“Why would administrators choose to work in a university? The academics they work alongside often dismiss them as a lower form of life, parasites – the non-academics who drain resources. Administrators talk of the existence of apartheid, an iron curtain, of being thrown together in an arranged and unhappy marriage in which neither party understands the other.” 

Ann Mroz, Times Higher Education, April 9 2009

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It is commonly thought that management is taking on a larger and more strategic role in universities. As faculty slowly and continually retreat to a limited set of responsibilities they leave more functions in the hands of  non-academics. 

In the US and Australia, administrative staff now outnumber academics. And their impact on the institutions is clearly being felt. Greater attention, for example, is being paid to efficiencies through centralized services. Outsourcing of functions is (very) slowing growing as schools seek to focus their energies on core competencies. The strategic planning process actually involves . . . well . . . strategic planning. There is less hesitancy to collaborate with the  private sector and so forth. 

These changes generate all sorts of new dynamics within universities, including tension between academics and management. While it is more common to hear of academics criticizing management, jokes about academics can be heard from management, as well, albeit more quietly.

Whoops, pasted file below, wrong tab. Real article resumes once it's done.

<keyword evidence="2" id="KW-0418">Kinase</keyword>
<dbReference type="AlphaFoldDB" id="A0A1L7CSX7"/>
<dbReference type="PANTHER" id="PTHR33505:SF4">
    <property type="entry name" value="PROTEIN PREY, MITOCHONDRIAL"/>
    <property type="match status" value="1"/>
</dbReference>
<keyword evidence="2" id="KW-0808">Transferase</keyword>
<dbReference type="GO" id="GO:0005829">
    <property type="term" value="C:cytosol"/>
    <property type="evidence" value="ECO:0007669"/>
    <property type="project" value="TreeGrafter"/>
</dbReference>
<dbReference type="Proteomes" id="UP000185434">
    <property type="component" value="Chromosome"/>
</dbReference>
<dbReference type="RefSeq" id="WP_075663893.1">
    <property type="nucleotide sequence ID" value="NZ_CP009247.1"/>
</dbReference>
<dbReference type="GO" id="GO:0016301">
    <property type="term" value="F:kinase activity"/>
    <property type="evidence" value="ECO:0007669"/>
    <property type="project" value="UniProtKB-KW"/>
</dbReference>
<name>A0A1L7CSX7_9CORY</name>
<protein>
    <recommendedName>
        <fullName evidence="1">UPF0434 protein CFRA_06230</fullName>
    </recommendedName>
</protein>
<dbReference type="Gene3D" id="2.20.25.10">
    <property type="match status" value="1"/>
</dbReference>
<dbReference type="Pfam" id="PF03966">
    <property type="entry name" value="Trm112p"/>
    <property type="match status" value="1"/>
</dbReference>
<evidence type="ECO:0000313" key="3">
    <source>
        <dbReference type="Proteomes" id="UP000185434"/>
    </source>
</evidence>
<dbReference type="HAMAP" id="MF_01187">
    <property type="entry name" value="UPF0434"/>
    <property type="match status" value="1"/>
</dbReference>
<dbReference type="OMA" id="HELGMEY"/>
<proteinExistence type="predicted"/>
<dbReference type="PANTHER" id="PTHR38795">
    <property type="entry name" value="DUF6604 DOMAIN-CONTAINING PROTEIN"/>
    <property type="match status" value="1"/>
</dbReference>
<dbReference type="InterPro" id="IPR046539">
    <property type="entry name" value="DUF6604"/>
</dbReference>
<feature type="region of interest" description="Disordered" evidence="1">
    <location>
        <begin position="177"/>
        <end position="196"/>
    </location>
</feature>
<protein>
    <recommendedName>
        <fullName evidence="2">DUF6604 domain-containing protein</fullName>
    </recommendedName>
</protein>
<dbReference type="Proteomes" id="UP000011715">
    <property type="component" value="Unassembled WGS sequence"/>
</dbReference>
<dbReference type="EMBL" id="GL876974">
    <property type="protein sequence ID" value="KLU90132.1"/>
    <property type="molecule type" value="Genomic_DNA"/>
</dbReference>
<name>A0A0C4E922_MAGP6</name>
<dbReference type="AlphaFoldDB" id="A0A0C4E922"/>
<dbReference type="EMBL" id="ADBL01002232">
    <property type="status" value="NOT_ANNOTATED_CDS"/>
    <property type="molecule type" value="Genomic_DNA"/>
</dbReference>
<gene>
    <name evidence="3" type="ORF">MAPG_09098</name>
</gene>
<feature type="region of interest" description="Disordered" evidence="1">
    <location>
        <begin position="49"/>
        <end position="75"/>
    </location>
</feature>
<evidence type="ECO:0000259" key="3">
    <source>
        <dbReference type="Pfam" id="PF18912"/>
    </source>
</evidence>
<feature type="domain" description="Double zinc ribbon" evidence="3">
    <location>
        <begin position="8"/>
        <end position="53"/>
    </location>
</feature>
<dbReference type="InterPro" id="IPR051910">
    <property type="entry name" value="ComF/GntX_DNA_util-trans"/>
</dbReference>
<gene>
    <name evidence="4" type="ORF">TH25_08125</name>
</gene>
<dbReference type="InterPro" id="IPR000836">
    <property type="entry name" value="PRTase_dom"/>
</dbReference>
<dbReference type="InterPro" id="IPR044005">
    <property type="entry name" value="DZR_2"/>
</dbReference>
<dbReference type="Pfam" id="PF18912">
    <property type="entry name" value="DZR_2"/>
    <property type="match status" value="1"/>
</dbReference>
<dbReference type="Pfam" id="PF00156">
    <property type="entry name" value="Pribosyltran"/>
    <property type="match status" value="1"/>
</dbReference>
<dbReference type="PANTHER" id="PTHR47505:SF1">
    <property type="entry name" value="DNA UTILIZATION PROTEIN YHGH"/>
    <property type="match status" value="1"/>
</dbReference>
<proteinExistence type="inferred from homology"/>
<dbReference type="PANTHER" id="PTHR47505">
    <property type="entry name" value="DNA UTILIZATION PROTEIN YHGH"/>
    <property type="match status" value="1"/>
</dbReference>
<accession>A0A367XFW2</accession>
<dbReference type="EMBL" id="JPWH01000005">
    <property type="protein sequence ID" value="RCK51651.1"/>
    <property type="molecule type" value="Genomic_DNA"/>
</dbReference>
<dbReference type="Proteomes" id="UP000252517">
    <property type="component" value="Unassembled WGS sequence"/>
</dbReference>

Although more management types now come from outside of academia, the majority started their careers as academics, as I did. (I can’t count the number of times I was asked why I gave up a position in one of the more enviable occupations.)

Celia Whitchurch moved in the other direction; from administration to academic. Now she is focussing her research on the changing nature of higher education management. Her work is worth a read.  

Her report, “The Changing Roles of Professional Managers in Higher Education,” looks at . . . 

• Changes in the nature of the roles performed by professional administrators and managers in UK higher education, in the light of developments in institutional contexts and structures.

• Changing career paths and patterns.

• The future leadership and management development needs of this group of staff.

A summary of the report is available here. 

The full report is available here

A news article on the research is available here. 

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